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Otherwise than I had supposed it

When some cheese-headed ladder-climber reads
     A poem of mine from the rostrum,
Don’t listen. That girl in her jersey and beads,
     Second row from the front, has the original nostrum

I blundered through nine hundred parties and ninety-eight pubs
     In search of. The words are a totem
Erected long after for scholars and yobs
     Who’d make, if they could, a bicycle-seat of my scrotum.

(‘To Any Young Man who Hears my Verses Read in a Lecture Room’)

The person James Baxter has to thank for saving this gem from oblivion is a Wellington lecturer. Such a paradox would not have been lost on a poet who spent his life at war with the powers of this world and who made his own rough peace with them, when he could. Baxter wrote much scurrilous verse about universities while relying on their patronage. He bent Catholic dogma inside out while running a commune with church blessing. He attacked bourgeois mores in book after book, depending on that same bourgeoisie for sales. Yeats was a distinct early influence and Baxter would have known that ‘we make out of the quarrel with others, rhetoric, but of the quarrel with ourselves, poetry.’ Baxter’s wife, the poet Jacqueline Sturm, probably got closest in her poem ‘Coming Home’: ‘That tormented paradoxical man / Father of my children / Convinced me we belonged together / But then moved on.’

That the poet owns to being some one who blundered is just one of his irritating, seductive traits. Baxter was a man who made a public stance of his strengths and weaknesses. Bill Manhire’s early impression was of ‘an enchanter figure’ who ‘lived and played the part.’ This self-mythologisation is an inheritance that New Zealanders continue to wrestle with. Do we want it or don’t we? What does it say about us that this is our voice? Only this year yet another dramatic theatre piece about the man toured the country, an amalgam of readings and music, entitled simply Baxter. This certainty/uncertainty about his place in the national life may explain the silence that has surrounded him over the past twenty years and may be good reason for having an essential text for teaching purposes to help new readers find ready access. If nothing else, this New Selected (James K. Baxter. New Selected Poems Edited by Paul Millar OUP, A$36.95 NZ$42.95, 294 pp, 0 19 558429 5) satisfies that need, one not so well-served by the mammoth Collected Poems of 1980.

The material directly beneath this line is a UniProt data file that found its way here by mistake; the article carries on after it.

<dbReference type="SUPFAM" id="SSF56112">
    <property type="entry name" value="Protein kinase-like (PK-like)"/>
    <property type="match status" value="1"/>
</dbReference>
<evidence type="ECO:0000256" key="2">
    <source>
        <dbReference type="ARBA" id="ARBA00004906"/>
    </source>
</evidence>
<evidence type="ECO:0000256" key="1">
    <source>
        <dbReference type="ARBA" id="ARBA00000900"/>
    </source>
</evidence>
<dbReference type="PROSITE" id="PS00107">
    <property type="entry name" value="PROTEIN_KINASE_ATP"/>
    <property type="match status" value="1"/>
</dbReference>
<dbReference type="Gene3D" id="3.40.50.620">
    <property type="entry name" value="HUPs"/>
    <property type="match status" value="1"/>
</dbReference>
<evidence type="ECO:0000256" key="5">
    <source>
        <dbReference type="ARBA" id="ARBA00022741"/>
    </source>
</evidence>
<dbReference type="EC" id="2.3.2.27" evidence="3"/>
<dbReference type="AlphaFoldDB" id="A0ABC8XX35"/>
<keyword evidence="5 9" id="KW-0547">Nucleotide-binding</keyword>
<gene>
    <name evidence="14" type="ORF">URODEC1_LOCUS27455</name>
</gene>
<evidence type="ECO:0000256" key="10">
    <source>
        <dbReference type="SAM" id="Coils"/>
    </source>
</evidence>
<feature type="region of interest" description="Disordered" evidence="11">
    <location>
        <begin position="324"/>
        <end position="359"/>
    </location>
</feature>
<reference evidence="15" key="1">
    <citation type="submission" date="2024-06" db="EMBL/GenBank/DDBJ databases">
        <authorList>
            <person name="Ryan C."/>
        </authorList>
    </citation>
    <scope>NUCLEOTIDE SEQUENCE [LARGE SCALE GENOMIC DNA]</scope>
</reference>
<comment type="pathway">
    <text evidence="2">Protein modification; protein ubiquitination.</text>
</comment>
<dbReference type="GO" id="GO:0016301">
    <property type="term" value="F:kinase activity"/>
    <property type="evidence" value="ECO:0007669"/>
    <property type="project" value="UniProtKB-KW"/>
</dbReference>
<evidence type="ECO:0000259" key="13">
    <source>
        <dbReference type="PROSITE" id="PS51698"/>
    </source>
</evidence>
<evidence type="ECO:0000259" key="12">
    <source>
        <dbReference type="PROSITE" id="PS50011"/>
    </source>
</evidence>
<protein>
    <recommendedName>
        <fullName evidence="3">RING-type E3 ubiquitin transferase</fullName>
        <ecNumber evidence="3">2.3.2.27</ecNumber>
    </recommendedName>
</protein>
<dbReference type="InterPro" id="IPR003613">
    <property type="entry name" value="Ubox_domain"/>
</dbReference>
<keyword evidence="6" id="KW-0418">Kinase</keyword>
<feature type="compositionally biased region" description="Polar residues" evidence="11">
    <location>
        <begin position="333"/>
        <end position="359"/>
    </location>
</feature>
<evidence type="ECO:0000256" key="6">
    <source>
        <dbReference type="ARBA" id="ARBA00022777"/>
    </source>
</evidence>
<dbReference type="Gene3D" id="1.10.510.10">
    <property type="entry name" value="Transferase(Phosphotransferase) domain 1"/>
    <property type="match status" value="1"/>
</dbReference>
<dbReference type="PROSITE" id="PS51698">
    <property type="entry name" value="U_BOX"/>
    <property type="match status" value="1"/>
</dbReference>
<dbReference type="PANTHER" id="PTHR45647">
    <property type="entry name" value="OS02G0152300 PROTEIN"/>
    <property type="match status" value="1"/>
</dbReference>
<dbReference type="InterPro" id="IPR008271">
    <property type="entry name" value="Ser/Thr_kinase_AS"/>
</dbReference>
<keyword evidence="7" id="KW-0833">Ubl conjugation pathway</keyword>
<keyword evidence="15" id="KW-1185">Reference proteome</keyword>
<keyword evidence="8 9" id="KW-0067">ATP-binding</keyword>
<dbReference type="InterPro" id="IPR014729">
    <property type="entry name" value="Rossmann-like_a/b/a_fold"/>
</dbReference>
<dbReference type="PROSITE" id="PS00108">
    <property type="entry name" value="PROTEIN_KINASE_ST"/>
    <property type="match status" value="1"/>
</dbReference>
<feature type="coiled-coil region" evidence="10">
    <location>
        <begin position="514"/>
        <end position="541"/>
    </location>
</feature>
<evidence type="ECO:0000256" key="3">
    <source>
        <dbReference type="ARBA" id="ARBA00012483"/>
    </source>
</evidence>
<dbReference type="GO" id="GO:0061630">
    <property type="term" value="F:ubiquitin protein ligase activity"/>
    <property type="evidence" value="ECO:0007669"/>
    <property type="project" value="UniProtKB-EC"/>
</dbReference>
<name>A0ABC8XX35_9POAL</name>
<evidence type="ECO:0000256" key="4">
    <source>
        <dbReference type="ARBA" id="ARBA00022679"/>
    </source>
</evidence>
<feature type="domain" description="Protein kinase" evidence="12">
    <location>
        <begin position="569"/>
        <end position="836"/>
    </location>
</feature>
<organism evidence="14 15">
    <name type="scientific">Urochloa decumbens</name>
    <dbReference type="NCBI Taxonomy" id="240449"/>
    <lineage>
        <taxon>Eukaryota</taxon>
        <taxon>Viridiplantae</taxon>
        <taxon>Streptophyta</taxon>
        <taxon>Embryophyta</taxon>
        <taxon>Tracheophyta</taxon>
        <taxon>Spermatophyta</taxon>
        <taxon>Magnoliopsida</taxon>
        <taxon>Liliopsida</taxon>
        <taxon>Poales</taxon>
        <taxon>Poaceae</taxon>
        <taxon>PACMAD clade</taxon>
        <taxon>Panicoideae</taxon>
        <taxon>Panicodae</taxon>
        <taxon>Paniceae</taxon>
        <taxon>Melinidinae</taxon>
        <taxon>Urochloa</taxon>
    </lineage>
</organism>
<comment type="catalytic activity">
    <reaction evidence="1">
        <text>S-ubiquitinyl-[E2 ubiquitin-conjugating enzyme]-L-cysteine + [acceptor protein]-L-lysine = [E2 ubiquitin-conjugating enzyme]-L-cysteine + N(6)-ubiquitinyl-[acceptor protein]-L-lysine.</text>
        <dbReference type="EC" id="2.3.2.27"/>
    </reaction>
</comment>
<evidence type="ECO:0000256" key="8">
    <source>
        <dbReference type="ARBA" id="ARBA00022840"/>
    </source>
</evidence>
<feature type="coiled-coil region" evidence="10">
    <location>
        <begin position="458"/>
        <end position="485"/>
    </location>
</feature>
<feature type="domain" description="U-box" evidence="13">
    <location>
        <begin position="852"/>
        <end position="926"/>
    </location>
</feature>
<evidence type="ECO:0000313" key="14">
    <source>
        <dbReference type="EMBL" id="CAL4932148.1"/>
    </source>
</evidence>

Arranged in two sections that might loosely be headed canonical and extra-canonical, this selection delineates maturity and mastery. Early indebtedness to MacNeice and Dylan Thomas (‘To wave and bird I open wide / The bible of my rimrock days, / To salt-grey ngaio boughs that cross / The forehead of the west’) is superseded by a linguistic richness and strength drawing on English sources from all periods. More important still is the felicitous detail (often enough, happily infelicitous) that can only be explained as pure Baxter. Take ‘Wellington’, for example, from 1962:

Otherwise than I had supposed it - ‘A grey town’, they said;

But I found instead a grid of coffee bars
On which the young, my friends, bake bread
Out of invisible stones. The hills too are young,
Bush triangles in their groins. But the old notice a black noose hung
Between monotonous pavements and the inexplicable stars.